For most Americans, the prospect of living in states with no income tax is an attractive one. On top of growing federal tax bills, paying thousands more in state income tax is a significant drain on taxpayers' finances.
Residents of seven U.S. states are fortunate enough not to have to pay state income tax. But the obvious question is whether those residents must make up the difference through other types of taxes. Let's look at these seven states and where they get the revenue needed to provide the services their residents demand, according to the latest figures from the Census Bureau.
Alaska is the only state on the list that imposes neither a state income tax nor a state-level sales tax. What Alaska does have, though, is a wealth of natural resources. Oil-related taxes bring in nearly all of the state's revenue. These resources are also sufficient to provide residents with regular payments from the Alaska Permanent Fund, which is funded from mineral royalty payments to the state. The 2013 payment will give more than 600,000 eligible residents of the state $900 each.
Florida doesn't have the mineral wealth that Alaska and several other states on this list possess, but the Sunshine State does have a huge population with disposable income. As a result, Florida gets the majority of its revenue from sales and gross-receipts taxes, with a state sales tax rate of 6% and local add-ons that bring the rate higher in most areas. Although Florida has a sizable amount of valuable real estate, its property tax rates are relatively low, which combines with what many see as favorable weather to make the state a popular retirement destination.
Like Florida, Nevada also relies on sales and gross receipts taxes for much of its revenue, with the state's sales tax rate weighing in at 6.85%. The state's famous casino industry is also a source of taxes for Nevada, but to help support that industry, Nevada's tax rates on gross gaming profits are the lowest in the country. When you consider the degree to which casinos are responsible for drawing in visitors who pay sales taxes, hotel taxes, and other revenue generators, Nevada taxpayers are highly dependent on gaming's success in order to keep their own tax rates low.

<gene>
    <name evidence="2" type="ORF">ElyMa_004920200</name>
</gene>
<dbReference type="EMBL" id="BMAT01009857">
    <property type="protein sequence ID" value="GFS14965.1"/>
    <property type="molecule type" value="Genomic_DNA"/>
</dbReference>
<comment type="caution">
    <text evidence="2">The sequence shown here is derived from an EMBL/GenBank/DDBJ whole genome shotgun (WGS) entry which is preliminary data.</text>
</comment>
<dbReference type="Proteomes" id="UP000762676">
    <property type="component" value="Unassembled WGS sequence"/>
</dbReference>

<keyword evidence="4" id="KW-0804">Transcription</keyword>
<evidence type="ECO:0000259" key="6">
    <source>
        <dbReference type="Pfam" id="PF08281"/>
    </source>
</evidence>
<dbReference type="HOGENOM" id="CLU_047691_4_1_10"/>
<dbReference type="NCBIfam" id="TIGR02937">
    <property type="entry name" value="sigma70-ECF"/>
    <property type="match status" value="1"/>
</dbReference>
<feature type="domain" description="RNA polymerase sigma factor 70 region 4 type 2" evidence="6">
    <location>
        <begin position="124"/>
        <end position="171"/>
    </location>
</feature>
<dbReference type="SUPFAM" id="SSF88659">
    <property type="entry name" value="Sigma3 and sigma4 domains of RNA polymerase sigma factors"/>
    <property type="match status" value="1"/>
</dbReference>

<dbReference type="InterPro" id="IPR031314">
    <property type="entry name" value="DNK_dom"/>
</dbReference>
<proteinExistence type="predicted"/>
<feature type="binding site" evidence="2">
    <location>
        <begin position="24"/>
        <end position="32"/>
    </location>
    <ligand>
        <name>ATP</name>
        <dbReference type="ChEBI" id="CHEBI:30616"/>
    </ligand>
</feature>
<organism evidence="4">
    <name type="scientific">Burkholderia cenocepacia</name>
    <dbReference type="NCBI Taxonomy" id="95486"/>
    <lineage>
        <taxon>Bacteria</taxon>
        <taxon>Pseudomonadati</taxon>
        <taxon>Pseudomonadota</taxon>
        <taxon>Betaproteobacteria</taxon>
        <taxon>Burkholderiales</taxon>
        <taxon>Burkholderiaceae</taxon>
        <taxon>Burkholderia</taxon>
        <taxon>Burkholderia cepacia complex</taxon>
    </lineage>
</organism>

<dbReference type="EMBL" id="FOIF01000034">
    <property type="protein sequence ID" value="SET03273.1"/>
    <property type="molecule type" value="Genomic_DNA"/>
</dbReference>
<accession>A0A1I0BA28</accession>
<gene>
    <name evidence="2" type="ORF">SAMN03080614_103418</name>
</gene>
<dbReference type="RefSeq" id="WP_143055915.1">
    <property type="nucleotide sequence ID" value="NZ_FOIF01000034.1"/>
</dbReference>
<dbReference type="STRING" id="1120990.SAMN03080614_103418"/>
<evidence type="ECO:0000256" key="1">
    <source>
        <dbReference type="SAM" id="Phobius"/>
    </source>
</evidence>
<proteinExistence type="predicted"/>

4. South Dakota
South Dakota gets most of its tax revenue from sales and gross receipts taxes, with a 4% state sales tax applied to purchases. A 3% excise tax on motor vehicles also bring in a sizable amount of the state's taxes. South Dakota has also made efforts to use its favorable laws to entice businesses into the state; most notably, laws that lifted caps on interest rates led to an influx of credit card business into South Dakota in the past.
With the nation's second-largest population, Texas uses a combination of revenue from its oil and gas resources and sales taxes to bring in ample revenue for the state's budget. Texas charges a 6.25% sales tax, on top of which localities can add as much as 2 percentage points. At the same time, though, Texas has been reluctant to impose too many taxes on the energy industry, with many lawmakers arguing that tax cuts are better to help encourage drilling and keep high-paying energy jobs coming into the state.
Washington doesn't have energy resources, but it does have a substantial population, and its 6.5% state tax rate can climb more than 3 additional percentage points in some areas. Sales and gross receipts taxes make up the bulk of Washington's budget revenue, with the state's business and occupation tax bringing in money from the corporate side of the taxpayer rolls.
Wyoming has the smallest population in the nation, but it has a combination of mineral resources and tourism, including Yellowstone National Park and the Jackson Hole resort area in the Tetons. The sales tax is modest at 4%, and the state won top billing in the Tax Foundation's 2013 list of friendliest states overall for taxation. Severance taxes for coal, oil, and gas production bring in more revenue than any other source.
What you should know
Most states with no income tax score well in terms of overall tax burdens, with their lack of an income tax reflecting in part their philosophy on how much to spend on government services. Nevertheless, before you decide to move to one of these states based solely on their income tax, make sure you know in detail what other taxes you might end up paying.